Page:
African Caging Techniques

By Trevor Dell


Dell, T. (2002). African Caging Techniques. Chameleons! Online E-Zine, July 2002. (

African Caging Techniques


In my opinion there are as many ways to keep chameleons, as there are different chameleon species and keepers. Every time I go somewhere I see new and more practical methods for keeping these amazing animals. In the last 2 years alone I have had the chance to view chameleons in, Madagascar, South Africa, and Tanzania, not to mention different areas of the USA and Great Britain. While in these places I couldn't help but be amazed by the adaptability of the chameleons and the ingenuity of their keepers. Of the many ways I have seen to house chameleons, there are two methods that I feel have special merits, even for those of us who keep them indoors for months on end. The two basic types of enclosures I encountered on my travels were outdoor screen caging and variations of pit cages.

Outdoor Screen Caging

We all know about the chameleon's need for ventilation. Screened enclosures are most certainly one of the best ways to achieve this goal. While in Tanzania and visiting Joe Beraducci I saw his cages in person and noticed a number of useful methods he uses to house his chameleons. The first difference to the usual sterile, indoor-screened enclosure was the bottom of the cages. Joe has incorporated the use of a base of approximately 6 inches of soil in which the plants are planted. This gives the plants a permanent home and the chameleons a suitable place to lay at any time they are ready. For smaller chameleons such as Rhampholeon species as well as Bradypodion spinosum, this is a very useful advantage. Being situated in Arusha, Tanzania, Joe has the advantage of living in a chameleon friendly climate where the chameleons, their eggs and plants can survive all year round in outdoor cages.

Joe also has some interesting techniques for keeping the temperatures in the appropriate range for his chameleons. One more of the interesting ways Joe keeps his chameleons happy is by positioning his cages from east to west according to the sun. This is done so that the sun never hits the cages full on for long. As the sun rises the cages shade one another until midday when the sun is right above, and as it sets the cages once again protect each other from the heat of the sun. Joe also uses shade cloth on top of those cages, which get more of the sun than others or are used to keep cooler loving chameleons.

In Madagascar at Mandraka, I came across some screen cages, which were fitted with thatch roofs. These gave excellent shelter from the mid-day sun, especially for the species that could not take extreme heat. Obviously the roof would stop any rain from getting through although most keepers have access to a sprinkling system of some sort.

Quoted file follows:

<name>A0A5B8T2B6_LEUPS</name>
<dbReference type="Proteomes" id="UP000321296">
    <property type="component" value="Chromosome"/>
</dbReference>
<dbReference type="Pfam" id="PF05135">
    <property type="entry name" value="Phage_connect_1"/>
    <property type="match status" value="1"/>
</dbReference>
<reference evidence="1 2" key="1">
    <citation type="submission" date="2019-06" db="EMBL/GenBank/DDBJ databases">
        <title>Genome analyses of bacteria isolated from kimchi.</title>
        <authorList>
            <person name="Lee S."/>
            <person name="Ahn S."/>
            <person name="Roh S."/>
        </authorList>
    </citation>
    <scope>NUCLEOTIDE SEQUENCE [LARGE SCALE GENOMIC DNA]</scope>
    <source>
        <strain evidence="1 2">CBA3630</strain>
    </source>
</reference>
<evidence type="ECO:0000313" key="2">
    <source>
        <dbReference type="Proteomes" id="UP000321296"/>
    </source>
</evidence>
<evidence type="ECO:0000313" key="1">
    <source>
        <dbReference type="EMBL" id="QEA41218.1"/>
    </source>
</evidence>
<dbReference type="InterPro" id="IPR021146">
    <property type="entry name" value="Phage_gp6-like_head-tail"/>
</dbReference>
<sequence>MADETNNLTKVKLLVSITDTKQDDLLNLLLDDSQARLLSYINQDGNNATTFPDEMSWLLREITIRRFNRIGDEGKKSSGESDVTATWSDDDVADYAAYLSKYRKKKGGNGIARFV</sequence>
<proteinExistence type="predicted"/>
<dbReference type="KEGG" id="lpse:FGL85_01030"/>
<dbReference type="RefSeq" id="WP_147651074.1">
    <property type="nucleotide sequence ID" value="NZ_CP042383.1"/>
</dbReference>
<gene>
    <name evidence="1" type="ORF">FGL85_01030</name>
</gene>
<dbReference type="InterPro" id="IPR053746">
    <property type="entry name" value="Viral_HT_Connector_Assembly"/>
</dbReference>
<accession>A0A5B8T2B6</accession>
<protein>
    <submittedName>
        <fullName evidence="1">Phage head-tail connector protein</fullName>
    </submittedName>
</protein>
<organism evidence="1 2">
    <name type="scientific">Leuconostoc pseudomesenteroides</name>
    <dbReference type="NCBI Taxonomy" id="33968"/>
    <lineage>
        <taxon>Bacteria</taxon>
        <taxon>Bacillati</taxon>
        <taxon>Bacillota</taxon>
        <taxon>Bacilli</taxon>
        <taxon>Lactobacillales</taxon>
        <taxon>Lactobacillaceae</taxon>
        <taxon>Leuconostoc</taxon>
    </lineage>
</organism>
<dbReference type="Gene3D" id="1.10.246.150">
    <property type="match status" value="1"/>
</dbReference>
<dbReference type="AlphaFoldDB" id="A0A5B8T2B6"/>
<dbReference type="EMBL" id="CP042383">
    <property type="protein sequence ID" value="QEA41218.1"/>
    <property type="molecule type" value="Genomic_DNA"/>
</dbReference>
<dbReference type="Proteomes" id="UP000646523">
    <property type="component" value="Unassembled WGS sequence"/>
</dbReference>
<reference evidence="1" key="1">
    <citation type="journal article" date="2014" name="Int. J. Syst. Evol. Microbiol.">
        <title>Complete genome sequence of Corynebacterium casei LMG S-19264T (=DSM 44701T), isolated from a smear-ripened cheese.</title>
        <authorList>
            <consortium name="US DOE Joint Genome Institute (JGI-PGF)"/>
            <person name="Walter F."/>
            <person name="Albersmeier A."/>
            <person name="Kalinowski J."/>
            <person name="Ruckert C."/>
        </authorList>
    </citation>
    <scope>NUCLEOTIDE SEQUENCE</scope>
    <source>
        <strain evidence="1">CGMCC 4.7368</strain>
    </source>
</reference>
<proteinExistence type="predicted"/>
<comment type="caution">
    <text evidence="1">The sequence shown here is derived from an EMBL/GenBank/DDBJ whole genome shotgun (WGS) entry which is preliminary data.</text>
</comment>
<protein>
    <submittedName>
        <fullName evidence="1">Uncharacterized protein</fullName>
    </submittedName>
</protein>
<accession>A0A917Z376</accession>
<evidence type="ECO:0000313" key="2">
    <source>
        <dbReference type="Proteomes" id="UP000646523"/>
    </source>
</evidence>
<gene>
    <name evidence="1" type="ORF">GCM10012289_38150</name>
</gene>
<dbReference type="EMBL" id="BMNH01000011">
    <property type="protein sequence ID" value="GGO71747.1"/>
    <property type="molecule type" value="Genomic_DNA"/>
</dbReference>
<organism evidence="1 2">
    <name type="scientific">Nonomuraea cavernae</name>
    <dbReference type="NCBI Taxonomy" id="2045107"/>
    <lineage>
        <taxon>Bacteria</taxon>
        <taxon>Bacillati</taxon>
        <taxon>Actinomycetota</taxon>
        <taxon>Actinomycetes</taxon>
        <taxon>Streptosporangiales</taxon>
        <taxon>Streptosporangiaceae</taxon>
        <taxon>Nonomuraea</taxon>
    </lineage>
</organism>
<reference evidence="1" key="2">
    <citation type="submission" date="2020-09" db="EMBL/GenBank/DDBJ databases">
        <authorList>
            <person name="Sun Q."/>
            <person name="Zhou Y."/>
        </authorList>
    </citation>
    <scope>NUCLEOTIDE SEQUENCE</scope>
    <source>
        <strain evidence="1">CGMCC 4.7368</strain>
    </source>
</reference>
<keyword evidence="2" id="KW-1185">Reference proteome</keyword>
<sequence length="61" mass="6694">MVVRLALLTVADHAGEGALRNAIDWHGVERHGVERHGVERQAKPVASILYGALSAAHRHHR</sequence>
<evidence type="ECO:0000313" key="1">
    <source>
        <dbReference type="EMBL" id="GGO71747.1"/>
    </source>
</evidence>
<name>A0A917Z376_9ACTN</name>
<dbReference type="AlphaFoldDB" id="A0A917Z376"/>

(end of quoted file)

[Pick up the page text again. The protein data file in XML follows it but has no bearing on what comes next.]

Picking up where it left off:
"This is very nice and all," I hear you say, "but how does that help me in the Northern Hemisphere where keeping chameleons outside year round is not an option?" Let me offer some ideas. Firstly, since some of us are forced to move our cages inside on colder nights and winter months, I think if you design your own cage in the right way you could use Joe's ideas to your benefit. By making a cage with a deeper base I think planting your plants in the base layer of soil can be used to help with those tricky little egg layers and their finicky laying needs. This would mean that a laying container is always available although more diligence must be used if one would like to incubate the eggs oneself. The one big problem with this idea is how to keep the soil from flooding during spraying. This problem can be easily taken care of by providing adequate drainage and by layering the substrate with larger stones at the bottom, smaller stones on top of those and then adding sand, and finally soil. This should allow the soil to drain without washing away and without drowning any eggs that you may not have discovered.

Variations of Pit Cages

The second type of caging I commonly encountered is the wall/pit type enclosure. The premise is pretty simple; just make sure the chameleons can't get out using a steep smooth wall of some kind. The most common pit cage consists of a brick wall built around some bushes in a circular or rectangular shape, plastered and painted. These type of cages can be found anywhere in the world where the weather is favorable enough. I have seen some variations on this old technique that I believe could make life interesting for both the chameleons and their keepers. This method provides a great way to provide natural light and food, and provides great visibility. The aesthetics of this method can make this a nice alternative to the usual mesh cages. The disadvantages however include danger from predators, and escaping chameleons if the cage is not designed and maintained properly.